Statistical evidence of drug abuse in baseball

Baseball stats

How many major league baseball players have used performance-enhancing drugs? The answer turns out to be buried in the performance statistics of players, if you know where to look.

Eugene Stanley and colleagues at Boston University have done the appropriate number crunching and say that a whopping 5 per cent of players must have been users, and that’s just a lower limit. The evidence comes from an analysis of home runs hit by players in the last 25 years.

Stanley’s analysis throws up some interesting takes on baseball. For example, it’s easy to imagine that pitchers and batters would both benefit from the increased strength and rapid recovery from injury that performance enhancing drugs allow. Not so, says Stanley:

We see evidence of competitive advantage mainly in the case of home runs. This indicates that the level of competition between pitcher and batter are tipping in the favor of the batter, possibly as a result of widespread performance-enhancing drug use.”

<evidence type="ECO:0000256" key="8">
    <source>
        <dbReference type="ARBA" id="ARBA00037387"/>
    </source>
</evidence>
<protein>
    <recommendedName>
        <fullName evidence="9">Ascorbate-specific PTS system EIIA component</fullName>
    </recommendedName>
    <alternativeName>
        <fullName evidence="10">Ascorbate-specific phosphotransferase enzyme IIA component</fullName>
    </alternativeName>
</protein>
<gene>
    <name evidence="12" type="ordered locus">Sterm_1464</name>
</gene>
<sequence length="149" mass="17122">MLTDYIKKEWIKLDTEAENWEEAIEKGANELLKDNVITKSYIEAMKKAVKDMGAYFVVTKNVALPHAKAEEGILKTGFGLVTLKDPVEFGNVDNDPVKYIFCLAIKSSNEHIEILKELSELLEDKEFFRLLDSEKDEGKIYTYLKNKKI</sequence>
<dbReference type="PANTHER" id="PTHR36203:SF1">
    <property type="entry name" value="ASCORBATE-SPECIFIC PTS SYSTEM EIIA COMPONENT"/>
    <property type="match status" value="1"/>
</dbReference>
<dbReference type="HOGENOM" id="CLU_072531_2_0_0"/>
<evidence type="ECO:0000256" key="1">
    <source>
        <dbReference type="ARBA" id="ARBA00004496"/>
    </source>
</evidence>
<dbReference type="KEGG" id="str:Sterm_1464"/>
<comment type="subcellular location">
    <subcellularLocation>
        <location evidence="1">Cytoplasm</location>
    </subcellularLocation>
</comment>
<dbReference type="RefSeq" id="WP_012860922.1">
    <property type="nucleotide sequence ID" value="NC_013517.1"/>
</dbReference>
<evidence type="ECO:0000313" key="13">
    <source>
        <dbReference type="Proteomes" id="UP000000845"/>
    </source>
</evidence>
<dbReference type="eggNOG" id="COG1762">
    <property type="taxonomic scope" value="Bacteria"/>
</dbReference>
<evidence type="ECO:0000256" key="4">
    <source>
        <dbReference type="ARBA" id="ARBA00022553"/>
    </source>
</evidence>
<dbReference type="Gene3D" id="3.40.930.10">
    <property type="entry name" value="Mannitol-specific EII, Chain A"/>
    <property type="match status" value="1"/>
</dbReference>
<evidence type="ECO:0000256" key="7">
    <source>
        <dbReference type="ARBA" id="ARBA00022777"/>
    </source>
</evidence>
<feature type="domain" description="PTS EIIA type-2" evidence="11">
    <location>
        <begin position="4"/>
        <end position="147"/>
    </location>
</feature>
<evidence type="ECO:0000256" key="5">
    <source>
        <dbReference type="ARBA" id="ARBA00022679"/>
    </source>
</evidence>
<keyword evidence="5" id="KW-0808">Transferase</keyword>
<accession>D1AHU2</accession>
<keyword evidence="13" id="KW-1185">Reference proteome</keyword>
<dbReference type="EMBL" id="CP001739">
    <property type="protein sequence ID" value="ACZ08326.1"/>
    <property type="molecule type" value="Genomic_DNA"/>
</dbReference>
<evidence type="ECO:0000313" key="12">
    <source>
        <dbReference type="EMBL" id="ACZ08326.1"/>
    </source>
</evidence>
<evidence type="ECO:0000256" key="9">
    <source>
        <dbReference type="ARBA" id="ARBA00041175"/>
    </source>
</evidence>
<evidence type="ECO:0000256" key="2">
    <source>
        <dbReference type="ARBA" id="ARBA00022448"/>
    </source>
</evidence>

The statistics seem to back up the findings of former senator George Mitchell who published the results of a two year investigation into the widespread use of drugs among professional major league baseball players in December last year. The report listed 89 players who are alleged to have used steroids or other drugs.

Stanley ends by pointing out that drug use is by no means confined to baseball: “Performance-enhancing drugs are the core of a pandemic that not only poses personal health risk, but also places the integrity of sports in jeopardy.”

Ref: arxiv.org/abs/0804.0061: Statistical Evidence Consistent with Performance-enhancing Drugs in Professional Baseball

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